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The Benefits of Educational Television

As parents, we hear that we should not let our children watch much television.  We hear about how television viewing desensitizes our children to violence, introduces them to sexuality and profanity, encourages a sedentary lifestyle and weight gain, limits and reduces their comfort with social interactions, and does not stimulate their intellect.  While all of these can be true, none of them has to be true . . . provided that we carefully select the programs that our children watch and the amount of time that our children are allowed to watch them.

Young children should not view graphic shows of any sort (i.e., medical dramas, racy shows, programs with violence or profanity, etc.).  However, educational programs can be very beneficial for children.  They can both educate and entertain children.  Actually, children watching these programs may be so entertained that they may not even perceive that they are being taught.  The shows can foster a healthy curiosity, a love of learning, and teach a variety of mnemonic devices that children can use in a host of other learning opportunities.

Below is a list of quality television programs (some available in re-runs only) and related websites.

  • “Growing Up” on Animal Planet
  • “Too Cute” on Animal Planet
  • “Blue’s Clues” on Nickelodeon
  • “Beakman’s World” on The Learning Channel and CBS
  • “Sesame Street” on PBS
  • “Bill Nye the Science Guy” on PBS
  • “Reading Rainbow” on PBS (or, more correctly, “Reading Rainbow 2″ is coming soon)
  • “Barney and Friends” on PBS
  • “The Electric Company” on PBS
  • “How Do They Do It” on Science Channel

Of course, this list is just a sample of the educational television programming available for children.  The following television networks (or family of networks) provide a host of other excellent programming as well:  Animal Planet, Discovery Channel, Disney Channel, History Channel, Nickelodeon, PBS, Science Channel, and The Learning Channel.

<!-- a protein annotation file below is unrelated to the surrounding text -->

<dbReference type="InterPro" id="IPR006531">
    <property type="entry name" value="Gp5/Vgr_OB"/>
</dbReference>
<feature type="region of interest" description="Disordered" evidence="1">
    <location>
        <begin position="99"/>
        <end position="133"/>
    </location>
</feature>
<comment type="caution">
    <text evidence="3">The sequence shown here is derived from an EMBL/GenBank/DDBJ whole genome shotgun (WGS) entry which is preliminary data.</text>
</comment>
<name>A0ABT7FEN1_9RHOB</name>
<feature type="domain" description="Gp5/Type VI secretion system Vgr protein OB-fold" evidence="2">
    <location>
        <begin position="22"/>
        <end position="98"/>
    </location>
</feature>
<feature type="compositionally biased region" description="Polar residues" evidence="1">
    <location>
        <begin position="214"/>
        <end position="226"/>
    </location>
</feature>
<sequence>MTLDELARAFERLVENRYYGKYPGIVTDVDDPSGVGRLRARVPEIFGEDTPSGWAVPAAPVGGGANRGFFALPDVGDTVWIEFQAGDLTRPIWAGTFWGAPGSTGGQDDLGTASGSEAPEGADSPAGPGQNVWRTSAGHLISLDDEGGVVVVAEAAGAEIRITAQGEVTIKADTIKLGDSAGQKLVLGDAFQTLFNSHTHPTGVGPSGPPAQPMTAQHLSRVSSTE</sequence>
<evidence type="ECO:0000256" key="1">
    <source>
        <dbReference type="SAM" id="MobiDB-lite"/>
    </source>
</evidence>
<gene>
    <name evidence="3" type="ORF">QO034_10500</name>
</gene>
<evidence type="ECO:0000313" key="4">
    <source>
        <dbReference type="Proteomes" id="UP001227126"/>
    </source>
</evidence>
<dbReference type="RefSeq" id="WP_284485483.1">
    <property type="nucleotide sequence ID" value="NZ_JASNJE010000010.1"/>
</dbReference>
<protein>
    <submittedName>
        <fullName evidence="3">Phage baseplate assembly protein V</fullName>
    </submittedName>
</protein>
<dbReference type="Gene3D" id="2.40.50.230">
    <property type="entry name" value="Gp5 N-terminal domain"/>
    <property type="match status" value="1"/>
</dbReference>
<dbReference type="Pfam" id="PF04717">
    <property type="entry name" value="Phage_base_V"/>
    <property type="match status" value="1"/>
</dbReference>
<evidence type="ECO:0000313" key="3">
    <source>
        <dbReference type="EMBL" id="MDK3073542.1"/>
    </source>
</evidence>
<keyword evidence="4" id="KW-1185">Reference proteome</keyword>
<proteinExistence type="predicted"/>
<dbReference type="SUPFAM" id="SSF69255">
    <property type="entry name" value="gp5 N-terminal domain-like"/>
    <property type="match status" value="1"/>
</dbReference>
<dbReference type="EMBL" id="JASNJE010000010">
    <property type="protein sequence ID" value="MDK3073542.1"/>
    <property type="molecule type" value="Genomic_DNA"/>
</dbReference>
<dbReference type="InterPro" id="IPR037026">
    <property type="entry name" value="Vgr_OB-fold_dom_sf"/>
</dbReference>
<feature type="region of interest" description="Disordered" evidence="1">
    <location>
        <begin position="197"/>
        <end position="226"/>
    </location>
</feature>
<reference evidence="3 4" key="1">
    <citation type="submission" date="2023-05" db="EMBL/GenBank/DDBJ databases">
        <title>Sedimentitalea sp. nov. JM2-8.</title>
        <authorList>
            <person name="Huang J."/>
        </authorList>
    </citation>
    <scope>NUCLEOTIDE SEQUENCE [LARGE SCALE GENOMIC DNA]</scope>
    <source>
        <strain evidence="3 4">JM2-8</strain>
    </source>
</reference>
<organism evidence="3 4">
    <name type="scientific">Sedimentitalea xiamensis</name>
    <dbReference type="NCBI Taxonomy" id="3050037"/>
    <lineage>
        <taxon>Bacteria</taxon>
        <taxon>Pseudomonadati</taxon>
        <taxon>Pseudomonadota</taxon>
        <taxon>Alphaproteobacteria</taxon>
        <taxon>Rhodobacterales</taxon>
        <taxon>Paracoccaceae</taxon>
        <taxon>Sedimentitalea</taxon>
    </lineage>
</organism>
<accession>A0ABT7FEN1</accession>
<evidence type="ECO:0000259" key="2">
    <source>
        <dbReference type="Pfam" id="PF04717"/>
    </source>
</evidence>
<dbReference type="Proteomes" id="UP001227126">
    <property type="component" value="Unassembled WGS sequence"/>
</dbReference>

With so many educational programs available, our children should watch and learn for hours on end, right?  Well, perhaps not.  Because children need variety, physical activity, sun light, social interaction, etc., television viewing (even quality television viewing) should be limited to an hour or 1.5 hours daily.

By carefully selecting the programs that our children watch and the amount of time that our children are allowed to watch them, we can access the benefits of quality television viewing and minimize the risks of television viewing.

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2 comments to The Benefits of Educational Television

  • Ann

    Of course children should not sit for hours on end watching TV. But just like adults, kids need downtime for the mind and body to just relax and not have to think to hard. Kids work hard these days, especially if they go to school and have homework. Plus sports, dance, clubs, etc. And sitting watching a funny, entertaining program is so relaxing.

    I love the shows that are especially focused on reading. They are entertaining and educational at the same time and I think a child who learns to read early has a great advantage. I believe that the PBS show WordWorld taught my youngest current charge to read when he was about 3. I’m sure he picked up on it from other places and his older brothers as well, but his parents and I agree that none of us had made a specific effort to teach him, and by age 5 he was reading chapter books on his own. All of his current 1st grade homework is a joke to him compared to his older brothers who were still learning to read at that age.

    Also the kids have learned so much about history and science from these shows, like their favorites Dinosaur train and Wild Kratts! Things I never would have been able to teach them, and so much more than they would learn at school.

    I think that parents who insist on no TV are meaning well, but they don’t realize what their kids could be gaining from these shows!

  • Judi


    A suggestion: There are great educational programs out there. However, I would have liked for you to include age-appropriate guidelines for any TV watching.

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